Ideas like... let’s make Election Day a holiday so everyone can vote without needing to lose out on wages. Let’s let teens register ahead of their 18th birthday so that when they turn 18 they’re all set to vote. Let’s limit the influence money has on elections and let’s work to prevent foreign governments from being able to interfere in our elections. Let’s protect mail-in ballots so that parents who can’t get childcare to head to the polls can vote anyway. Really common sense protections that struck us as shocking that they didn’t already exist. How is it 2021 and we’re fighting about having Election Day off from work?

To us, the Act seemed like a no-brainer for a country that wants to be the “land of the free.” The purpose of the Act is literally to make voting more open and more inclusive. We believe that ideas about democracy should transcend political parties because democracy belongs to everyone. Democracy doesn’t belong to one political ideology. It belongs to the people—all of them, whether or not you agree with what they think or how they live. Making elections more inclusive and more open should always be the aim of a democractic government and those elected officials that serve in that government. 

Youth To The People believes that some ideas are too important not to speak up in support of, even if it means deviating from our commitment to remain nonpartisan. We challenge the very context that tells us it’s partisan to say, “Yes, elections should be inclusive.”

AS: Why have we not used our voice in this way before? What is significant about the decision to do so in this case?

AC: It’s possible that some might be reading this thinking that we have already deviated from being nonpartisan in the past. Youth To The People is a feminist, climate-activist brand that believes Black Lives Matter, trans rights are human rights, and that communities of color are already disproprionately experiencing the effects of climate breakdown.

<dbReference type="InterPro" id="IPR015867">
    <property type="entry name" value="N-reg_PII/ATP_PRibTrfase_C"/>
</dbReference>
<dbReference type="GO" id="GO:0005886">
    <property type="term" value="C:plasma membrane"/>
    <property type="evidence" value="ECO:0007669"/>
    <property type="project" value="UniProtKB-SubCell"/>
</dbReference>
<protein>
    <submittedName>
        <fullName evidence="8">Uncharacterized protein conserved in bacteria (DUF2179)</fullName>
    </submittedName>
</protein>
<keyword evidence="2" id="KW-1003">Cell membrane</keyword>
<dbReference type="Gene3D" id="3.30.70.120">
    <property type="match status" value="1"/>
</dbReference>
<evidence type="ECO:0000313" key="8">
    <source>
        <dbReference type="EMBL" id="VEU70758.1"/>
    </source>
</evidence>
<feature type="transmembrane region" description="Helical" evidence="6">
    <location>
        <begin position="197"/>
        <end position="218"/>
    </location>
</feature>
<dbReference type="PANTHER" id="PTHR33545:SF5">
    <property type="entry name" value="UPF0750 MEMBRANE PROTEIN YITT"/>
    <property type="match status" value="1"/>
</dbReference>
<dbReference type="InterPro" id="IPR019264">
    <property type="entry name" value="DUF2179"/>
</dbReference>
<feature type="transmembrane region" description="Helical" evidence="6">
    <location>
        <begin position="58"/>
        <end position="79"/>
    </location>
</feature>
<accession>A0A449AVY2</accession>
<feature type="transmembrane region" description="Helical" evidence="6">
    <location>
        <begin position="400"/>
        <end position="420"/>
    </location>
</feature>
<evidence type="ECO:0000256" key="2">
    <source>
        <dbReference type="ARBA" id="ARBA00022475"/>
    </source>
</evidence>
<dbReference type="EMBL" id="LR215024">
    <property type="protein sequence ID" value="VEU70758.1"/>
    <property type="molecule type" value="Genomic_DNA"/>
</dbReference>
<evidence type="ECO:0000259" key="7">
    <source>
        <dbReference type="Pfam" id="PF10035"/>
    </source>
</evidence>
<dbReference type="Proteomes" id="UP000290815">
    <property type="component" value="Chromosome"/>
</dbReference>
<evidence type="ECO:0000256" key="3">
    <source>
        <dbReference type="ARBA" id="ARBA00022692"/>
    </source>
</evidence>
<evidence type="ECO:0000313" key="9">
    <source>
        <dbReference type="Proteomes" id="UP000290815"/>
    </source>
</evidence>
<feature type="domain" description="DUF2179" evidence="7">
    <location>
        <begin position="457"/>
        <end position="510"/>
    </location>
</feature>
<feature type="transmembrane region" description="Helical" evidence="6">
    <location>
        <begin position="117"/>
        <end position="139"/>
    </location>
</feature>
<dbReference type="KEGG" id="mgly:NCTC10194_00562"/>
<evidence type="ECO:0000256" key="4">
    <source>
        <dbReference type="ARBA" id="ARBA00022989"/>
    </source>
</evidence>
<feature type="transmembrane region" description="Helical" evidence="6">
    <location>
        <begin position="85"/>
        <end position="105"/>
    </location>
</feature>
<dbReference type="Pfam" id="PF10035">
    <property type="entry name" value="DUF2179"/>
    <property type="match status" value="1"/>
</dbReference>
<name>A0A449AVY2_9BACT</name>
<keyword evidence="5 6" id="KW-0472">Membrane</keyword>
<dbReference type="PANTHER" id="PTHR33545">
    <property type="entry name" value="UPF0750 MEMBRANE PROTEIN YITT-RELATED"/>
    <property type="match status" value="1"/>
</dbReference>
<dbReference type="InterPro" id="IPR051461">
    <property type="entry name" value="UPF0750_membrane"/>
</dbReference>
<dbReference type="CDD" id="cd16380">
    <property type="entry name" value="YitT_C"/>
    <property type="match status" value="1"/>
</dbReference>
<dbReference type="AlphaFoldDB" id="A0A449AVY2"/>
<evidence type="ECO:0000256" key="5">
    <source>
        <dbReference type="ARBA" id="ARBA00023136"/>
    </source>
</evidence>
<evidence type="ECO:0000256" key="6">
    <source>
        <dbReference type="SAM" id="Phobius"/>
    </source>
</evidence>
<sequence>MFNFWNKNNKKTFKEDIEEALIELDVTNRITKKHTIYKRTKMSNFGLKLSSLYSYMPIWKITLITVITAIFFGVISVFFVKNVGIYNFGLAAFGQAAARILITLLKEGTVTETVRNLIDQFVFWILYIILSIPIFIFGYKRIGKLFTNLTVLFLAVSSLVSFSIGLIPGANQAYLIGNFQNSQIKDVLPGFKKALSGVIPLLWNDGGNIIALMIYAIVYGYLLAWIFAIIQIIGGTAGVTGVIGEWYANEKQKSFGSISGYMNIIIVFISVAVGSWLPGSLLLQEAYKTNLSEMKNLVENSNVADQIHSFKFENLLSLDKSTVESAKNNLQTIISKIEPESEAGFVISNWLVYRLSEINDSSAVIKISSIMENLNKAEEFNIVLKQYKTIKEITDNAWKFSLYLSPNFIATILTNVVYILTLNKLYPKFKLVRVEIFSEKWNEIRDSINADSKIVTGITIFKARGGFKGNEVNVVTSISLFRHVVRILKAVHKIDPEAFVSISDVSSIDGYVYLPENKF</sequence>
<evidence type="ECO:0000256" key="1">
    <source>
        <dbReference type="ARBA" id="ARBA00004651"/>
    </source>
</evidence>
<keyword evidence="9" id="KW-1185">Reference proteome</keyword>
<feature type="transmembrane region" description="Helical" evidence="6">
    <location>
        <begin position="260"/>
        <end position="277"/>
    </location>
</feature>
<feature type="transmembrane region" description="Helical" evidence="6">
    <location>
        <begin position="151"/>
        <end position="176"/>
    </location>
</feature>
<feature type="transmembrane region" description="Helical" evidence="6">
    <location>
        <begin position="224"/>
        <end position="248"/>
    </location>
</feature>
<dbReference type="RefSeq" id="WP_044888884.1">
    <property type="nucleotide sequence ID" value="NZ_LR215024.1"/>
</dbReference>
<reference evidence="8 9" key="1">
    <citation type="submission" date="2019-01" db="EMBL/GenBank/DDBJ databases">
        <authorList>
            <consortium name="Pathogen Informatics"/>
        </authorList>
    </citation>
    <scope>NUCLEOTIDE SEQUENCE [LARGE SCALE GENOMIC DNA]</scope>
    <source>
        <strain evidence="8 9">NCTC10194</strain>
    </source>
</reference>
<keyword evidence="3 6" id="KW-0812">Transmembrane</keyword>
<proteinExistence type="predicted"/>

Again, we believe that respect for human rights should transcend party identity. We are human beings first. To us, those values aren’t political statements. They’re who we are, what we value, and what we’ll organize, activate, and protest for. We want all communities to thrive. 

Our support of the For The People Act is an extension of that. For all communities to thrive, voting must be accessible to all communities, and all communities must be able to have their votes count. That’s the deal with democracy. 

AS: As the Director of Giving, what role do you envision YTTP taking in future political situations?

AC: We’re a skincare company, one that identifies as an activist brand, yes, but at the end of the day, we sell skincare. We’re not the revolution. But we can help amplify those building a just future and a habitable planet. We can use our economic might, leverage, and influence in support of that just future—for all. Climate change and social injustice are too urgent to be ignored. Our elections are too important to sit out, and too important to sit idly by while communities are excluded from them. Voting must be justly accessible. 

We’ll stay the course for the people and the planet, a promise we don’t make lightly.